ness is less apparent. The exception of the general immunity of Europeans from attack hitherto has proved a stupendous mercy for us all. But, in its sweep, the plague of 1348 far exceeds our own ; for it took a much more extended range, embraced an area wide as the known earth, desolated some of its fairest regions, and swept a majority of population from the greatest cities of the world. Asia Minor, for example, seems never to have recovered from its desolating effects. The two catastrophes, as far as we know, were the same in their origin. Man, and man alone, was responsible for them both.

 Man does not make the earthquake, the cyclone, or the thunderbolt; but he makes the pestilence. It is he, and he alone, who allows filth to accumulate, surround and enter his dwelling, soak into the soil, and impregnate it with its deadly poison. This is not
" the act of God or the Queen's enemies " (as the old shipping
documents express it). Frankenstein creates the monster that destroys ' him ; or as Homer hath it, " We blame the gods for that, of which we ourselves are the authors." We have been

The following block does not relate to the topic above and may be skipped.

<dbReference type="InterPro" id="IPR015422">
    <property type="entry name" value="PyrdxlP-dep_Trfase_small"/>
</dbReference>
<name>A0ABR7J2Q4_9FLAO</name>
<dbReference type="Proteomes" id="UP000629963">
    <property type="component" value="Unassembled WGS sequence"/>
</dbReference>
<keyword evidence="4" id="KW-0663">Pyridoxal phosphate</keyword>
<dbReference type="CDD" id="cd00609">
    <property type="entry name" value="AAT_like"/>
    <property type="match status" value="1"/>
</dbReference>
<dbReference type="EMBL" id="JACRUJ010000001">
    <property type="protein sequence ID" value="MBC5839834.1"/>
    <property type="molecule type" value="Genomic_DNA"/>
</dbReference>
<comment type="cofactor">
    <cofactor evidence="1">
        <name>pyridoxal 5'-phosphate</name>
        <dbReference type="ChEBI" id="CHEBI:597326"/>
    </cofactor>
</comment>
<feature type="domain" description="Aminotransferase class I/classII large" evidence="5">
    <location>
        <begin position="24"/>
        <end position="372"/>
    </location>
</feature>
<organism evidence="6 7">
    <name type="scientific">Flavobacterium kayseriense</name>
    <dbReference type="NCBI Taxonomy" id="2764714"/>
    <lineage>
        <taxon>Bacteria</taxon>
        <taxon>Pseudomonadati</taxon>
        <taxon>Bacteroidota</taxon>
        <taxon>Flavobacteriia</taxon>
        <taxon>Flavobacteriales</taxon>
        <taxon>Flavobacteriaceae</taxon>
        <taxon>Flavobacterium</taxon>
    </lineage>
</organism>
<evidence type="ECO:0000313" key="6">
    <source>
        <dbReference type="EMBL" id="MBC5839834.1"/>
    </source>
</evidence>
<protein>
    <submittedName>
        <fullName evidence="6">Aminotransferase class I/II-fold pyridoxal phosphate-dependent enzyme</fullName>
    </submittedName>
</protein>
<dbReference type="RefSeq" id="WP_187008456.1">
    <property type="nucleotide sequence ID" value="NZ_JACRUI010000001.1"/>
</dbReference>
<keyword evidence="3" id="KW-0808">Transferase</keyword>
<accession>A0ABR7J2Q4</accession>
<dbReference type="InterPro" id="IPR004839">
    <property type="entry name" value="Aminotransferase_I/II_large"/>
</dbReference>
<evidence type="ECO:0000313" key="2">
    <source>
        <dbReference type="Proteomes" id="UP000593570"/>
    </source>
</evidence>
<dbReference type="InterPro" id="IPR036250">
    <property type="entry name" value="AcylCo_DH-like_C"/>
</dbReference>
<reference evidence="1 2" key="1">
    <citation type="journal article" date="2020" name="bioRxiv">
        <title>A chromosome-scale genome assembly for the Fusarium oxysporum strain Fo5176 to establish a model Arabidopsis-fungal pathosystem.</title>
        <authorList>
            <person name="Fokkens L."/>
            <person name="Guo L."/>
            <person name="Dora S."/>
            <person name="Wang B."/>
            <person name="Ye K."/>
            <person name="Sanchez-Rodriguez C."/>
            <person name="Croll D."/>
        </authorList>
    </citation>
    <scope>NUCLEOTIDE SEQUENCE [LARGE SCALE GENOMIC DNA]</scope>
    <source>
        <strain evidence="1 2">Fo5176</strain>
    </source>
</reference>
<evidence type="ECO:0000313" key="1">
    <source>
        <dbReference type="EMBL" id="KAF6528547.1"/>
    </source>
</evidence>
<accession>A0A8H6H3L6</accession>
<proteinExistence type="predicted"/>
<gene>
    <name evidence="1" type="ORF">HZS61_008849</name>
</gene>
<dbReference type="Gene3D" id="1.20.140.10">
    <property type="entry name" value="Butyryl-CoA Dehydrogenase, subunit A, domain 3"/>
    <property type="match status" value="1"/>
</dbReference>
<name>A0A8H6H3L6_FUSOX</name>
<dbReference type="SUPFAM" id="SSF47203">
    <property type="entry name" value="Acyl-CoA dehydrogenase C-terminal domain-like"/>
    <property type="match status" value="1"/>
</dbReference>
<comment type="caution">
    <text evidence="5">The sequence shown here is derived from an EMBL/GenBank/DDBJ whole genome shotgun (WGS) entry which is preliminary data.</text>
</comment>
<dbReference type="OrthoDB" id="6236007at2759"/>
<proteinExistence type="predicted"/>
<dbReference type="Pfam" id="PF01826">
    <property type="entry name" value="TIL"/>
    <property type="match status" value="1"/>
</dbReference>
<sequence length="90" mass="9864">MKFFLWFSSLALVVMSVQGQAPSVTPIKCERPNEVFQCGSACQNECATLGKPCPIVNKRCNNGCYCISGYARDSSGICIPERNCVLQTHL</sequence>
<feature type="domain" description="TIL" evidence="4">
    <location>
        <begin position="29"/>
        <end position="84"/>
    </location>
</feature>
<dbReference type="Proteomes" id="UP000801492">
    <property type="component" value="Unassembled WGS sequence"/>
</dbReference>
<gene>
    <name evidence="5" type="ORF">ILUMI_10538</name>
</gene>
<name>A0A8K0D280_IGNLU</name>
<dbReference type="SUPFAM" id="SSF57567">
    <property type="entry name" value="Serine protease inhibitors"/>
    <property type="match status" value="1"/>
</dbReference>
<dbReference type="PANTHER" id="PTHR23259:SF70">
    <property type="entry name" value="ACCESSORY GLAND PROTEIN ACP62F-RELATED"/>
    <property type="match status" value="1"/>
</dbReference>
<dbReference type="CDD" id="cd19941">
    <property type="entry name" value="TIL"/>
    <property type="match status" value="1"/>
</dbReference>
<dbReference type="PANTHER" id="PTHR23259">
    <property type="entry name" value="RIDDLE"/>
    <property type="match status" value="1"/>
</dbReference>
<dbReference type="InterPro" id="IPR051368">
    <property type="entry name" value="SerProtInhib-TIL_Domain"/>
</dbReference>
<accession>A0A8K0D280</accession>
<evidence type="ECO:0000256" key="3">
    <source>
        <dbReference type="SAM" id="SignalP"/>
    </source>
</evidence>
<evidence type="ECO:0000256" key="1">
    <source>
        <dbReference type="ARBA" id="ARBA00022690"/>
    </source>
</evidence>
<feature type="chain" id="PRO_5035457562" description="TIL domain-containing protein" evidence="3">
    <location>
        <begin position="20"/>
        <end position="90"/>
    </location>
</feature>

Bombay Photo Images[ Mumbai]: [2]of 9-Glimpses of old Bombay and western  India, with other papers (1900)

Bombay and western India ...

A hostile public reaction

The rigorous implementation of the measures led to a true exodus, nearly half of Bombay's estimated 850,000 population left the city between October 1896 and February 1897, to escape the plague and Government measures. Their departure, which meant a great loss to commerce and industrial life, sadly helped the disease to spread. Those who remained seemed petrified by fear, suspicion, and rumours. One may ask why.
Medical intervention started with an examination of the body in search of the characteristic lymphatic swellings or buboes. Exposure to the gaze of Western medical practitioners (male and white) and, even worse, their (polluting) physical touch presented a huge problem. Yet, such an examination could be expected almost everywhere. Initially there had been house searches in which the use of the so-called 'white bulls' (British troops) provoked severely hostile reactions, as the soldiers had recently been involved in a series of violent racial incidents. There were plague docters on railway stations where people could be separated into a male and a female queue for examination and there were examinations on the streets, as well. The public character of these examinations was humiliating